The complex dynamics of diverse practises at Maker Faire

Design Futures

Collaborators Nick Packham, Norman Platt, University of Lapland

Abstract

We studied two Maker Faires to gain a better understanding of the complex dynamics that makers operate in.

Method

The findings illustrate how the event is co-created at the nexus of different technological, social and economic interests while leaving space for diverse practices.

Takeaways

At two MakerFaires we hosted a makerstall that was part exhibition and part a hands-on activity in DIY-electronics, and people sent us photographs of what they made.

We studied two Maker Faires to gain a better understanding of the complex dynamics that makers operate in. By capturing the voices of the visitors, organisers and exhibiting makers of the events, the paper explores how they related to each other.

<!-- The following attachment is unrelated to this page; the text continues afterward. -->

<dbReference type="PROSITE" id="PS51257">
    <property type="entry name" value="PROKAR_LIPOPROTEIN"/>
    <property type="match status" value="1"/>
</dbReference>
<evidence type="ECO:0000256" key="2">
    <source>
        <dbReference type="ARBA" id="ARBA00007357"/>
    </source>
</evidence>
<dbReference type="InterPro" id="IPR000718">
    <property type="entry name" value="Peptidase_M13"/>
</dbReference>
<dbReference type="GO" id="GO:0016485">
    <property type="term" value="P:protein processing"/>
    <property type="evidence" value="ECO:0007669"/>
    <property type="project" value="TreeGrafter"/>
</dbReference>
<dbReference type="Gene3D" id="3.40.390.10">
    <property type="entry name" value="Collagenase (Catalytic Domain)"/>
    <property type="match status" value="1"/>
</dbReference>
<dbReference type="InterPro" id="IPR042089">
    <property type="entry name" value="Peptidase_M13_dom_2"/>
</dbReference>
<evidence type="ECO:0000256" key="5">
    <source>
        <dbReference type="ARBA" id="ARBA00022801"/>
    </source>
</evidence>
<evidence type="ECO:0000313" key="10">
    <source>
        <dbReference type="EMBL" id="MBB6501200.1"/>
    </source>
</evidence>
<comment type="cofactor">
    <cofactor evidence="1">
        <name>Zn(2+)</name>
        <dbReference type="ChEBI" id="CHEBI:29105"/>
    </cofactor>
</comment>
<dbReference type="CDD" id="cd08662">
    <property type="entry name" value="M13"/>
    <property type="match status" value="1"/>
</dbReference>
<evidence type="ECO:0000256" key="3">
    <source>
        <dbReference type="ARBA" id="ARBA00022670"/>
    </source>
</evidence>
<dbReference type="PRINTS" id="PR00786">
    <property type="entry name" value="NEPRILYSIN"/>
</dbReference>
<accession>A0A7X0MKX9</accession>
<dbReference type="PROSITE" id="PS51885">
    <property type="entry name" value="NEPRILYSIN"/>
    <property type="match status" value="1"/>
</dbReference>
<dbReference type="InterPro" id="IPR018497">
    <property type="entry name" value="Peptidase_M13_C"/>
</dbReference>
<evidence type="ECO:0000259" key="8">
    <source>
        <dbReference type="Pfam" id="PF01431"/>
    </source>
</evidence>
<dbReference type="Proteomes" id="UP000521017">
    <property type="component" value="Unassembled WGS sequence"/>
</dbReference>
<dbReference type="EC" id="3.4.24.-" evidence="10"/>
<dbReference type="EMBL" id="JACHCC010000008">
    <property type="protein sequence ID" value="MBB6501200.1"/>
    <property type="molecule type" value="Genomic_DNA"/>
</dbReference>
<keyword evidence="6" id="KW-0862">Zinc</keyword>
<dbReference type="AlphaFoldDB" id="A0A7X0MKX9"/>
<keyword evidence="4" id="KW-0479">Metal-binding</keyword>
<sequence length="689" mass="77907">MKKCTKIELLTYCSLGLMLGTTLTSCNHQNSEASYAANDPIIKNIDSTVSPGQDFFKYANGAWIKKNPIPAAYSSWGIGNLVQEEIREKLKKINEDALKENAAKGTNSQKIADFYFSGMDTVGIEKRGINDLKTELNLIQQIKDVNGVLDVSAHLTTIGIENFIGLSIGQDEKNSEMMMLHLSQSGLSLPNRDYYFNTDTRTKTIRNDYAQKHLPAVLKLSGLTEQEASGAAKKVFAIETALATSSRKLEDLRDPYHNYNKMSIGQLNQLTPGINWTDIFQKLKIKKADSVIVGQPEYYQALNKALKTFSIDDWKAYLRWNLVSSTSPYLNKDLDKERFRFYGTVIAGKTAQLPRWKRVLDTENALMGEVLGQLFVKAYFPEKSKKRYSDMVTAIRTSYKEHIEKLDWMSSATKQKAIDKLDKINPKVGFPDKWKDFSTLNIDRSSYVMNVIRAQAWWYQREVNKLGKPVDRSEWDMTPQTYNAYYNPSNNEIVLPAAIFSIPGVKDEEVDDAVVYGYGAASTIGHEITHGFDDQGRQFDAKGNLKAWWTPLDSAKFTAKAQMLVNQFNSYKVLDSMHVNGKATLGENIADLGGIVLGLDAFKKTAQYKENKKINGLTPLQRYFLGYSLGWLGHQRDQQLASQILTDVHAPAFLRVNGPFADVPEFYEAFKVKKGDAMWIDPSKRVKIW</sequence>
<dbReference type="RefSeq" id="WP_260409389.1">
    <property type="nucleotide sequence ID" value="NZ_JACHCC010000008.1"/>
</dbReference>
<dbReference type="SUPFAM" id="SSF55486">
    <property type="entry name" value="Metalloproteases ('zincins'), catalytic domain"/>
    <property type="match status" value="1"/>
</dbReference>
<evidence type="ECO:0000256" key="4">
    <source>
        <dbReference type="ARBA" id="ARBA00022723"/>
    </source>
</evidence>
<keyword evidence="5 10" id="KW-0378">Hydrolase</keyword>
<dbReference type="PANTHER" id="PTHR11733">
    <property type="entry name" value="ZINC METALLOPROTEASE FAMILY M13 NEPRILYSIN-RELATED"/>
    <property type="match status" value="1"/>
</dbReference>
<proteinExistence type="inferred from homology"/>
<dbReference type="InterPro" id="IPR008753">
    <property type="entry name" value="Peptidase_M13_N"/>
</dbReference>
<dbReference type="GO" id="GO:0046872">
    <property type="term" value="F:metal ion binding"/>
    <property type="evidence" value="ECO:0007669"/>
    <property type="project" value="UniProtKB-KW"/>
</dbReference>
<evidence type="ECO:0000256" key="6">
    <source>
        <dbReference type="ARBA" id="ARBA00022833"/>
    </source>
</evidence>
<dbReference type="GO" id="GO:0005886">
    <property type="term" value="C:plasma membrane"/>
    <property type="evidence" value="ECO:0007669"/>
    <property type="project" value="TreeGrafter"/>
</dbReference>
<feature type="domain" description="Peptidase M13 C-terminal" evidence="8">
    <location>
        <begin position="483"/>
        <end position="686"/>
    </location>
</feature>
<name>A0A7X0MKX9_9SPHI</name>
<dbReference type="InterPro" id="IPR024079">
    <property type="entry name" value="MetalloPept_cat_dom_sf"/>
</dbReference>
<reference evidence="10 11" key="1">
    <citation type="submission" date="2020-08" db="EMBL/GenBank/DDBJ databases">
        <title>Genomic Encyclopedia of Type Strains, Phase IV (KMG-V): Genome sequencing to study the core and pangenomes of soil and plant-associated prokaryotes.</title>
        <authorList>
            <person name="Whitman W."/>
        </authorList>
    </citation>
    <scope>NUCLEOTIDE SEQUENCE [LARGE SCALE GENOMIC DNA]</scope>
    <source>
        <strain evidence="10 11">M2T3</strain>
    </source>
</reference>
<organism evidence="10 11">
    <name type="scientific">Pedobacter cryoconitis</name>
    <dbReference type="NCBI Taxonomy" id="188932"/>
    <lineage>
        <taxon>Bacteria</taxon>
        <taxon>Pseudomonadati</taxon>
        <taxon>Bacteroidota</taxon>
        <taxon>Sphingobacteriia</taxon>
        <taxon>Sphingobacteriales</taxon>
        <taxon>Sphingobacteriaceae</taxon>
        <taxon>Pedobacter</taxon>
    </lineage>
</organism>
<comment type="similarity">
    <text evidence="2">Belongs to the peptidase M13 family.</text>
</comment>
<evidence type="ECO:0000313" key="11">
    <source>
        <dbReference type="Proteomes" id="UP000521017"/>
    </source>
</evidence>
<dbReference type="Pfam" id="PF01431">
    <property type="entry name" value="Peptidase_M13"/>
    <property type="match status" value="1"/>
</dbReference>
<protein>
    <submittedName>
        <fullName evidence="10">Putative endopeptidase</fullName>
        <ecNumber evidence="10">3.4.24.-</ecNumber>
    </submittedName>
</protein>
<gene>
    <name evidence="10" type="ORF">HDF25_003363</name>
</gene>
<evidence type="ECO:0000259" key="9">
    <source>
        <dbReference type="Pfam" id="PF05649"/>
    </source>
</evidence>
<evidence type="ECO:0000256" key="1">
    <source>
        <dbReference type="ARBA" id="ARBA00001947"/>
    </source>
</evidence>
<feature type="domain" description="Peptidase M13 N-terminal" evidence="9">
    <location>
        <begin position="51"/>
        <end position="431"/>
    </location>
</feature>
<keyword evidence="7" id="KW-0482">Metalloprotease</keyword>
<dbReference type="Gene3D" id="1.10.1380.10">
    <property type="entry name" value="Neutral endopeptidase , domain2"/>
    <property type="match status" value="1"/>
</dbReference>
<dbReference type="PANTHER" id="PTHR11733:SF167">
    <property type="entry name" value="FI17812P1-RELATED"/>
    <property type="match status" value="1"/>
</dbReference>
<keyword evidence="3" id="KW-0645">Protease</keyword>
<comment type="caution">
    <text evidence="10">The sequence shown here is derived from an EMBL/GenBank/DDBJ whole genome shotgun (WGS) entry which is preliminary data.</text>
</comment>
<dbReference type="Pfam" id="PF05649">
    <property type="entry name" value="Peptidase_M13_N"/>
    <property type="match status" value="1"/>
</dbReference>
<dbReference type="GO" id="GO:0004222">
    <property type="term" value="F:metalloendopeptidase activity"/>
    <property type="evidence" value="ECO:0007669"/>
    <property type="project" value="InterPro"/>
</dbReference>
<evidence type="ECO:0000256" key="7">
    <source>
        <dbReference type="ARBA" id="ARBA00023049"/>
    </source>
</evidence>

Our study involved participation in both Maker Faires, which helped us collect data, frame our analysis and shape our understanding of the results. At both events we hosted a maker stall that was part exhibition and part a hands-on activity in DIY-electronics, and people sent us photographs of what they made.

The findings illustrate how the event is co-created at the nexus of different technological, social and economic interests while leaving space for diverse practices.

We argue that it is important to deepen HCI’s understanding of the Maker Movement and the social complexity within the structures that different stakeholders co-create.

This research is a first focused qualitative analysis of Maker Faire, which probes it as a site for HCI research and discusses how more holistic perspectives on the Maker Movement could create new research opportunities.

This work was part of the Empowering Hacks work done with Nick Packham and Norman Platt, looking at how you can make DIY making more accessible for all.